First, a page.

A Corby woman and her dog suffered a prolonged attack by an out-of-control Jack Russell in West Glebe Park.
Trudi Doherty was repeatedly bitten by the animal while she was trying to protect her own dog while out on a walk at lunchtime yesterday (Thursday, May 2).
Now Trudi has been told by police that they cannot take a statement from her for ten days and that she will have to travel to Kettering to give her version of events.
This is not the first time that the same dog has attacked Trudi and she is now fearful that it might attack others while she is waiting to speak to the police.
The 48-year-old said she was out taking her own much-loved rescue Jack Russell Laya for a lunchtime stroll on her lead when she saw the other dog on the path off its lead near to the Quarry Close entrance to the park. She moved to on to the grass to give the dog and owner a chance to get past.
But the dog began to attack Laya.
“I picked her up to get her out of the way,” said Trudi.
“But the other dog started to jump up.
“The woman was screaming and shouting at me to stand still. I was trying to remain in control and use a firm voice but my legs were like jelly.
“Your first instinct is to pick the dog up to protect her.
“The dog just kept jumping up to get Laya and was biting at my stomach.
“There are bite marks all over my stomach and the back of my legs.
“I was trying to kick it away but it kept going.
“I kept saying that her dog had done this before.”
The woman eventually got the dog back under control but it slipped its collar and began to attack Trudi again.
“It must have been going for five minutes,” said Trudi.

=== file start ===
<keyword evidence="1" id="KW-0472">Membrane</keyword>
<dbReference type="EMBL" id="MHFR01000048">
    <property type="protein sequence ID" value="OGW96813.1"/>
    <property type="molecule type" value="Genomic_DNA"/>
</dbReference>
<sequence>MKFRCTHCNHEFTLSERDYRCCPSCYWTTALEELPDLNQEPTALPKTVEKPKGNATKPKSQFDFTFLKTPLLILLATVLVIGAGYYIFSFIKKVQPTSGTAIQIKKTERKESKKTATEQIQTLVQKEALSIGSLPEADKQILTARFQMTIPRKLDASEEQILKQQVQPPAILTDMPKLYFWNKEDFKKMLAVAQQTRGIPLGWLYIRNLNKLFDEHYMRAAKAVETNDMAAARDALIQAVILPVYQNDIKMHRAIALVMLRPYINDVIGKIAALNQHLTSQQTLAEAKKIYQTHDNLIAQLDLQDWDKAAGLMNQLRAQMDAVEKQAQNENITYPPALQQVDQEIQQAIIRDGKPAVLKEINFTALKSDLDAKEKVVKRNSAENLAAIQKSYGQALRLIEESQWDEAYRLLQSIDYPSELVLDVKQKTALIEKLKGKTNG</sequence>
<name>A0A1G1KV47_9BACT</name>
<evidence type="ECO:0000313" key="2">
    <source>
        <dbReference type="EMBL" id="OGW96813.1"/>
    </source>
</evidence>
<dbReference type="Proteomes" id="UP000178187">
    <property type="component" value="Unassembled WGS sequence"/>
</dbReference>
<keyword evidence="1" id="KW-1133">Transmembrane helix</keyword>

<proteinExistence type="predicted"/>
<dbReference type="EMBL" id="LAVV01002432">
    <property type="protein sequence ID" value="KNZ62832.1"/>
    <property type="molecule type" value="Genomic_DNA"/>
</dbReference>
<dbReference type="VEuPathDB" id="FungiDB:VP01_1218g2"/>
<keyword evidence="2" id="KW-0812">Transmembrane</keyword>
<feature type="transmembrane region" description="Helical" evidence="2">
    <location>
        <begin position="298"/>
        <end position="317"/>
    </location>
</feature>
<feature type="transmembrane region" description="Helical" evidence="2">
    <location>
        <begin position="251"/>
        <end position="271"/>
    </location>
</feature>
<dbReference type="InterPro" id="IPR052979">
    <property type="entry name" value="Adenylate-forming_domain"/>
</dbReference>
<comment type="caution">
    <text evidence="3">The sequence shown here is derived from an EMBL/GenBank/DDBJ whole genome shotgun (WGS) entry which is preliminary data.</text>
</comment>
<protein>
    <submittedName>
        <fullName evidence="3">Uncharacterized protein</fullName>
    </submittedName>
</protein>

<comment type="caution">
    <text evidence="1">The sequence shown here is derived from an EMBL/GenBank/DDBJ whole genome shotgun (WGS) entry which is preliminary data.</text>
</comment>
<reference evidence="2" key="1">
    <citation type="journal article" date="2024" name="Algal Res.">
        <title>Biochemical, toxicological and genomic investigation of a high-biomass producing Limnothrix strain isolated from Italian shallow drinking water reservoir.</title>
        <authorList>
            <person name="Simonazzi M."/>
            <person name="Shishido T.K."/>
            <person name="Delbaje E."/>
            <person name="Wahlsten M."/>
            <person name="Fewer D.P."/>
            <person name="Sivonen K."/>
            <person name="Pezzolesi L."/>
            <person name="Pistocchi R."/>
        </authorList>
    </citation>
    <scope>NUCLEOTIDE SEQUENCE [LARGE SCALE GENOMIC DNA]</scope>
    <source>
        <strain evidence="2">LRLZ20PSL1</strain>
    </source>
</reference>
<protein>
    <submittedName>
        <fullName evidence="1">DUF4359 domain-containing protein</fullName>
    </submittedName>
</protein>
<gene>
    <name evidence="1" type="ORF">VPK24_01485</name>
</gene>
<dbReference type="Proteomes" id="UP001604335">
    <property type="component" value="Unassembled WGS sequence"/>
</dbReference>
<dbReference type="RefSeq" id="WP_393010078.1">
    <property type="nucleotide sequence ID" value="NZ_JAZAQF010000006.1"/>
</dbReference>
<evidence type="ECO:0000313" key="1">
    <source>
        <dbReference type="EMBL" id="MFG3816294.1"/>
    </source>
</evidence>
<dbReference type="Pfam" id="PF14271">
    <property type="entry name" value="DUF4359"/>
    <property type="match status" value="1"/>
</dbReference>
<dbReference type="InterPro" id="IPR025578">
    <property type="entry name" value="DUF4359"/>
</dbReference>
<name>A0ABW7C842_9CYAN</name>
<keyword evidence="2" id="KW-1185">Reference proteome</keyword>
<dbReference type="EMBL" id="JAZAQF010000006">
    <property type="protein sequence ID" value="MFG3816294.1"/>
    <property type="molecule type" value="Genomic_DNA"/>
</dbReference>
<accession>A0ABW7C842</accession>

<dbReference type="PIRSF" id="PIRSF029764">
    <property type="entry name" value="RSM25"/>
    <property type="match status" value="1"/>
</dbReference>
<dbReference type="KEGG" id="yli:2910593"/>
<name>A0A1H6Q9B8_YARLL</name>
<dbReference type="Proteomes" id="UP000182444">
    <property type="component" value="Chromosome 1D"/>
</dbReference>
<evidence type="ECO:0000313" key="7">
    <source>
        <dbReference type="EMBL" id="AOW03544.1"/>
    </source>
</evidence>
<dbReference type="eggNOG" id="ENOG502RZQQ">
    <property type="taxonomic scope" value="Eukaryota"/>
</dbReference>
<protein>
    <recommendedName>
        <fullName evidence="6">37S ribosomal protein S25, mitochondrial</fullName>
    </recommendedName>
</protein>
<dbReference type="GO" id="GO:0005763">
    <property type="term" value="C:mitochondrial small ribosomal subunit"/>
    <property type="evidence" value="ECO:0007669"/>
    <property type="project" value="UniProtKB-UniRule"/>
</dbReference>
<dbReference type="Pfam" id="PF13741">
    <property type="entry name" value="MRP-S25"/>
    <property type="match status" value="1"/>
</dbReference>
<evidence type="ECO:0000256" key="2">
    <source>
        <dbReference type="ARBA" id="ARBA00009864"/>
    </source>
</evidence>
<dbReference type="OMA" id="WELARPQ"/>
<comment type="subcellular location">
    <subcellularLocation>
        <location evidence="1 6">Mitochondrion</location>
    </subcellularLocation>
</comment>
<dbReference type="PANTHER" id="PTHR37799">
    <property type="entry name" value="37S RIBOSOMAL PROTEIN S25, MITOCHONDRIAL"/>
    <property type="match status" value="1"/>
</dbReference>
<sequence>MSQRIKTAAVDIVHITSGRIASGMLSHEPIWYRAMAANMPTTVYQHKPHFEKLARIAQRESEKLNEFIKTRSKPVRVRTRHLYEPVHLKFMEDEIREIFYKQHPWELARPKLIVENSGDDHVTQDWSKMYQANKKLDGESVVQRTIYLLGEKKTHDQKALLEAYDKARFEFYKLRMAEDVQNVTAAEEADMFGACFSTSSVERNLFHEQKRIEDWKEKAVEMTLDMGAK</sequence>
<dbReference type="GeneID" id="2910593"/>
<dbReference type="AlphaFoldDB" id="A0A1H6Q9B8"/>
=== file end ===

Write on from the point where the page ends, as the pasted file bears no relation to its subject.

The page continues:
“One man walked past and didn’t do anything. I understand people are scared of dogs but he could’ve phoned the police.
“Thankfully my friend in Quarry Close heard the screams and came running. She got the dog’s details from its collar but the owner didn’t even check I was OK. She wouldn’t speak to me.
Trudi, who is self-employed businesswoman and runs a glass bead company called Glittering Prize, said that the other Jack Russell has form for this type of behaviour.
“It’s attacked me before several times, although nowhere near as badly as that,” she said.
“This is what annoys me the most - the woman clearly knew what her dog was like and it was still off the lead.
“She should know that it’s in their nature as terriers and that she needs to keep her dog under control.
“What if it had been a child or someone who wasn’t as strong?”
Trudi took Laya straight to the vet who treated her bite marks and gave her antibiotics.
Then Trudi went to the urgent care centre where bites on her stomach, legs and face were steri-stripped and dressed. She also had to have a tetanus injunction.
“I called the police who told me that I had to give them a statement in person,” said Trudi.
“But there were no appointments for ten days. I asked if I could go in to the office at the cube to give a statement but I have to go over to the police station at Kettering.
“I’m concerned that the dog might attack someone else in those ten days.
“I’m also now very nervous about walking in West Glebe Park as the other dog owner lives very close by.
“Laya is a rescue dog, and so loving. And as much as we rescued her, she’s so good for me as I work on my own and having Laya means I have to take her out and get fresh air and contact with others in the park. It’s an important part of our day.
“This woman could have prevented the attack by keeping her dog on a lead. I can’t change what’s happened but ten days is too long for the police to be able to react to this.”
A Northants Police spokeswoman said that there would now be an opportunity for Trudi to speak to an officer today. A statement from the force said: “We understand this incident was very distressing for both Trudi and Layla and we will be speaking to Trudi today to discuss what happened and hopefully make taking her statement easier and faster.”